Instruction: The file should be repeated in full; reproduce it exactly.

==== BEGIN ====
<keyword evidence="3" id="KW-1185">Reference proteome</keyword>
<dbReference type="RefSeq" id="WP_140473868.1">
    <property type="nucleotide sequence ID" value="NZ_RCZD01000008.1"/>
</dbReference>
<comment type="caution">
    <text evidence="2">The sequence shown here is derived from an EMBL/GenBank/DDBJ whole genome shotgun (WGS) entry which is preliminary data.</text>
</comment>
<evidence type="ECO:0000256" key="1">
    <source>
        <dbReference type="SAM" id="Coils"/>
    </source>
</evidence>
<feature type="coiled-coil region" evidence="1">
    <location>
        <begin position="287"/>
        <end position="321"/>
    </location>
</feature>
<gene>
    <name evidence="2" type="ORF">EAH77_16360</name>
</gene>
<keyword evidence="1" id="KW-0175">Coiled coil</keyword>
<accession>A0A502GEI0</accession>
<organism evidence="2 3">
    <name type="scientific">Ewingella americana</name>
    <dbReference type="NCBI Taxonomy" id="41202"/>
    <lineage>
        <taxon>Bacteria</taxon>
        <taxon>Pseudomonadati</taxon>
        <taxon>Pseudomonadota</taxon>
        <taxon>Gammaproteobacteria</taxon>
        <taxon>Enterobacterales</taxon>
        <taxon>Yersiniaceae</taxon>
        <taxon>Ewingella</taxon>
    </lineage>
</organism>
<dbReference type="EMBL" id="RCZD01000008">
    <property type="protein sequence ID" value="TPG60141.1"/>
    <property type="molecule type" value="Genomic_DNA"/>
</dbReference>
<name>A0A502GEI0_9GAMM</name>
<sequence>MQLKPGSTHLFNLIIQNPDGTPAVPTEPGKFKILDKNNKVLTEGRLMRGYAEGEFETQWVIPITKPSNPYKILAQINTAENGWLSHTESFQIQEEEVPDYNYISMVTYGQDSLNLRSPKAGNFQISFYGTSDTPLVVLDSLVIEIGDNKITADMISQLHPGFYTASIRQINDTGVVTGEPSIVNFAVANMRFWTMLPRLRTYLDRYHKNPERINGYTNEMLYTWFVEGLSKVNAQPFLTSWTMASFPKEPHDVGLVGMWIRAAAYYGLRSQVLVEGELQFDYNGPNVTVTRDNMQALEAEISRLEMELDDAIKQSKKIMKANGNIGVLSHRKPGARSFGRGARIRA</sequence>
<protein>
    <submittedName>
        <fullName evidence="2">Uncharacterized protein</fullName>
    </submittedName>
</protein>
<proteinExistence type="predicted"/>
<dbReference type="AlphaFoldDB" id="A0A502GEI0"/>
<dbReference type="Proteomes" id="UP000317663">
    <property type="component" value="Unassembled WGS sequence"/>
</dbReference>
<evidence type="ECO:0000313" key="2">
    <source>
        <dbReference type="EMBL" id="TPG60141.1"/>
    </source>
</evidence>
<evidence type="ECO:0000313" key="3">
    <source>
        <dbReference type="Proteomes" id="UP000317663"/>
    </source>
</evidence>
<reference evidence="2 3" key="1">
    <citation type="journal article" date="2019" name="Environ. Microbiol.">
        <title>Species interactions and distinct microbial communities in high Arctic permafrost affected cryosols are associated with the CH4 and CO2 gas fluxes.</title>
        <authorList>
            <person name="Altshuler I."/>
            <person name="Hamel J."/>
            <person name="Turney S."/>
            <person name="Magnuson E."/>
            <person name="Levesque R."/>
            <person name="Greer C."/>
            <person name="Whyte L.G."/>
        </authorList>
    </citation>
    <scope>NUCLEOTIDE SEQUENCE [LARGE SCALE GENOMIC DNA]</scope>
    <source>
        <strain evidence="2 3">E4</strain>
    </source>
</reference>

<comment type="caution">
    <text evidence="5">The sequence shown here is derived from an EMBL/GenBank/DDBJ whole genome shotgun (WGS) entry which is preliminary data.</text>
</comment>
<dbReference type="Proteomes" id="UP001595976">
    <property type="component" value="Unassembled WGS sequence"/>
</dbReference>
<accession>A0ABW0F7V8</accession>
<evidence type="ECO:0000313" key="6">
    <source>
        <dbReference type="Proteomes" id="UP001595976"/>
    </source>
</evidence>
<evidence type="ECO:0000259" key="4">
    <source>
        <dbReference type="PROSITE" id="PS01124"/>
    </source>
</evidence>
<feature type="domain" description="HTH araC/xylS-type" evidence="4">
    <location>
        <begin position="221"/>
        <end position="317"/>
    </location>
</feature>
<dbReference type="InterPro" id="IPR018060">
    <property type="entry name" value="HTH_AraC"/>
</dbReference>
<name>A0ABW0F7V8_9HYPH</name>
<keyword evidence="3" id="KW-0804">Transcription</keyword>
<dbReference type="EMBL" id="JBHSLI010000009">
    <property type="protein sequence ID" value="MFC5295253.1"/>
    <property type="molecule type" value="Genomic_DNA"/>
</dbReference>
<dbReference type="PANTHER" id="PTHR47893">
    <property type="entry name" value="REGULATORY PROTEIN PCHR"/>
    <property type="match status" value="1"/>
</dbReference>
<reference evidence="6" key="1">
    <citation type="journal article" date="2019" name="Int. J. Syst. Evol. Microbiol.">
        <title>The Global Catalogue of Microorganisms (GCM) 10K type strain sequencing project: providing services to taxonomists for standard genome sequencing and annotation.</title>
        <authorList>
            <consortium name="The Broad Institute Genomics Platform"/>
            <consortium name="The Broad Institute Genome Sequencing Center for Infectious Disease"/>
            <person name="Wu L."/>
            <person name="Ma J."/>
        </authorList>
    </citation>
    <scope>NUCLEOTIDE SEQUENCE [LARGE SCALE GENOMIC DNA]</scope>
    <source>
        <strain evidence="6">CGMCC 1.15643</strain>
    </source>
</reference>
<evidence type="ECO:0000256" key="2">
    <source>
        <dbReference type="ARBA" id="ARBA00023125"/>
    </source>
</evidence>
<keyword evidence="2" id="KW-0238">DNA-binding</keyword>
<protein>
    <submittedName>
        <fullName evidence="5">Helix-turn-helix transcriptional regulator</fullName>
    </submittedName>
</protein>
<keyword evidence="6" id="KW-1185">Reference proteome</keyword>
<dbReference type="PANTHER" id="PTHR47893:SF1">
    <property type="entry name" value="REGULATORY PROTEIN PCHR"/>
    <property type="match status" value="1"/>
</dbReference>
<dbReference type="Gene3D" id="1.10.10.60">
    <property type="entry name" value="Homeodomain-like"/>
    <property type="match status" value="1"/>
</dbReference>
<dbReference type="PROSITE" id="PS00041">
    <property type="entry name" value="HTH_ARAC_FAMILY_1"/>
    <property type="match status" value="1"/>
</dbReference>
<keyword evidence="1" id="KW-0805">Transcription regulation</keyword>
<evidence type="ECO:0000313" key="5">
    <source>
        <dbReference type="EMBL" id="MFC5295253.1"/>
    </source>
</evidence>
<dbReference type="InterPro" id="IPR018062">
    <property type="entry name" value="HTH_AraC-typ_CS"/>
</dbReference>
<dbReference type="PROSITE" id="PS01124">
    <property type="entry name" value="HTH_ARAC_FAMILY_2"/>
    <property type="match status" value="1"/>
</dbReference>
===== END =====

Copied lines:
<keyword evidence="3" id="KW-1185">Reference proteome</keyword>
<dbReference type="RefSeq" id="WP_140473868.1">
    <property type="nucleotide sequence ID" value="NZ_RCZD01000008.1"/>
</dbReference>
<comment type="caution">
    <text evidence="2">The sequence shown here is derived from an EMBL/GenBank/DDBJ whole genome shotgun (WGS) entry which is preliminary data.</text>
</comment>
<evidence type="ECO:0000256" key="1">
    <source>
        <dbReference type="SAM" id="Coils"/>
    </source>
</evidence>
<feature type="coiled-coil region" evidence="1">
    <location>
        <begin position="287"/>
        <end position="321"/>
    </location>
</feature>
<gene>
    <name evidence="2" type="ORF">EAH77_16360</name>
</gene>
<keyword evidence="1" id="KW-0175">Coiled coil</keyword>
<accession>A0A502GEI0</accession>
<organism evidence="2 3">
    <name type="scientific">Ewingella americana</name>
    <dbReference type="NCBI Taxonomy" id="41202"/>
    <lineage>
        <taxon>Bacteria</taxon>
        <taxon>Pseudomonadati</taxon>
        <taxon>Pseudomonadota</taxon>
        <taxon>Gammaproteobacteria</taxon>
        <taxon>Enterobacterales</taxon>
        <taxon>Yersiniaceae</taxon>
        <taxon>Ewingella</taxon>
    </lineage>
</organism>
<dbReference type="EMBL" id="RCZD01000008">
    <property type="protein sequence ID" value="TPG60141.1"/>
    <property type="molecule type" value="Genomic_DNA"/>
</dbReference>
<name>A0A502GEI0_9GAMM</name>
<sequence>MQLKPGSTHLFNLIIQNPDGTPAVPTEPGKFKILDKNNKVLTEGRLMRGYAEGEFETQWVIPITKPSNPYKILAQINTAENGWLSHTESFQIQEEEVPDYNYISMVTYGQDSLNLRSPKAGNFQISFYGTSDTPLVVLDSLVIEIGDNKITADMISQLHPGFYTASIRQINDTGVVTGEPSIVNFAVANMRFWTMLPRLRTYLDRYHKNPERINGYTNEMLYTWFVEGLSKVNAQPFLTSWTMASFPKEPHDVGLVGMWIRAAAYYGLRSQVLVEGELQFDYNGPNVTVTRDNMQALEAEISRLEMELDDAIKQSKKIMKANGNIGVLSHRKPGARSFGRGARIRA</sequence>
<protein>
    <submittedName>
        <fullName evidence="2">Uncharacterized protein</fullName>
    </submittedName>
</protein>
<proteinExistence type="predicted"/>
<dbReference type="AlphaFoldDB" id="A0A502GEI0"/>
<dbReference type="Proteomes" id="UP000317663">
    <property type="component" value="Unassembled WGS sequence"/>
</dbReference>
<evidence type="ECO:0000313" key="2">
    <source>
        <dbReference type="EMBL" id="TPG60141.1"/>
    </source>
</evidence>
<evidence type="ECO:0000313" key="3">
    <source>
        <dbReference type="Proteomes" id="UP000317663"/>
    </source>
</evidence>
<reference evidence="2 3" key="1">
    <citation type="journal article" date="2019" name="Environ. Microbiol.">
        <title>Species interactions and distinct microbial communities in high Arctic permafrost affected cryosols are associated with the CH4 and CO2 gas fluxes.</title>
        <authorList>
            <person name="Altshuler I."/>
            <person name="Hamel J."/>
            <person name="Turney S."/>
            <person name="Magnuson E."/>
            <person name="Levesque R."/>
            <person name="Greer C."/>
            <person name="Whyte L.G."/>
        </authorList>
    </citation>
    <scope>NUCLEOTIDE SEQUENCE [LARGE SCALE GENOMIC DNA]</scope>
    <source>
        <strain evidence="2 3">E4</strain>
    </source>
</reference>

<comment type="caution">
    <text evidence="5">The sequence shown here is derived from an EMBL/GenBank/DDBJ whole genome shotgun (WGS) entry which is preliminary data.</text>
</comment>
<dbReference type="Proteomes" id="UP001595976">
    <property type="component" value="Unassembled WGS sequence"/>
</dbReference>
<accession>A0ABW0F7V8</accession>
<evidence type="ECO:0000313" key="6">
    <source>
        <dbReference type="Proteomes" id="UP001595976"/>
    </source>
</evidence>
<evidence type="ECO:0000259" key="4">
    <source>
        <dbReference type="PROSITE" id="PS01124"/>
    </source>
</evidence>
<feature type="domain" description="HTH araC/xylS-type" evidence="4">
    <location>
        <begin position="221"/>
        <end position="317"/>
    </location>
</feature>
<dbReference type="InterPro" id="IPR018060">
    <property type="entry name" value="HTH_AraC"/>
</dbReference>
<name>A0ABW0F7V8_9HYPH</name>
<keyword evidence="3" id="KW-0804">Transcription</keyword>
<dbReference type="EMBL" id="JBHSLI010000009">
    <property type="protein sequence ID" value="MFC5295253.1"/>
    <property type="molecule type" value="Genomic_DNA"/>
</dbReference>
<dbReference type="PANTHER" id="PTHR47893">
    <property type="entry name" value="REGULATORY PROTEIN PCHR"/>
    <property type="match status" value="1"/>
</dbReference>
<reference evidence="6" key="1">
    <citation type="journal article" date="2019" name="Int. J. Syst. Evol. Microbiol.">
        <title>The Global Catalogue of Microorganisms (GCM) 10K type strain sequencing project: providing services to taxonomists for standard genome sequencing and annotation.</title>
        <authorList>
            <consortium name="The Broad Institute Genomics Platform"/>
            <consortium name="The Broad Institute Genome Sequencing Center for Infectious Disease"/>
            <person name="Wu L."/>
            <person name="Ma J."/>
        </authorList>
    </citation>
    <scope>NUCLEOTIDE SEQUENCE [LARGE SCALE GENOMIC DNA]</scope>
    <source>
        <strain evidence="6">CGMCC 1.15643</strain>
    </source>
</reference>
<evidence type="ECO:0000256" key="2">
    <source>
        <dbReference type="ARBA" id="ARBA00023125"/>
    </source>
</evidence>
<keyword evidence="2" id="KW-0238">DNA-binding</keyword>
<protein>
    <submittedName>
        <fullName evidence="5">Helix-turn-helix transcriptional regulator</fullName>
    </submittedName>
</protein>
<keyword evidence="6" id="KW-1185">Reference proteome</keyword>
<dbReference type="PANTHER" id="PTHR47893:SF1">
    <property type="entry name" value="REGULATORY PROTEIN PCHR"/>
    <property type="match status" value="1"/>
</dbReference>
<dbReference type="Gene3D" id="1.10.10.60">
    <property type="entry name" value="Homeodomain-like"/>
    <property type="match status" value="1"/>
</dbReference>
<dbReference type="PROSITE" id="PS00041">
    <property type="entry name" value="HTH_ARAC_FAMILY_1"/>
    <property type="match status" value="1"/>
</dbReference>
<keyword evidence="1" id="KW-0805">Transcription regulation</keyword>
<evidence type="ECO:0000313" key="5">
    <source>
        <dbReference type="EMBL" id="MFC5295253.1"/>
    </source>
</evidence>
<dbReference type="InterPro" id="IPR018062">
    <property type="entry name" value="HTH_AraC-typ_CS"/>
</dbReference>
<dbReference type="PROSITE" id="PS01124">
    <property type="entry name" value="HTH_ARAC_FAMILY_2"/>
    <property type="match status" value="1"/>
</dbReference>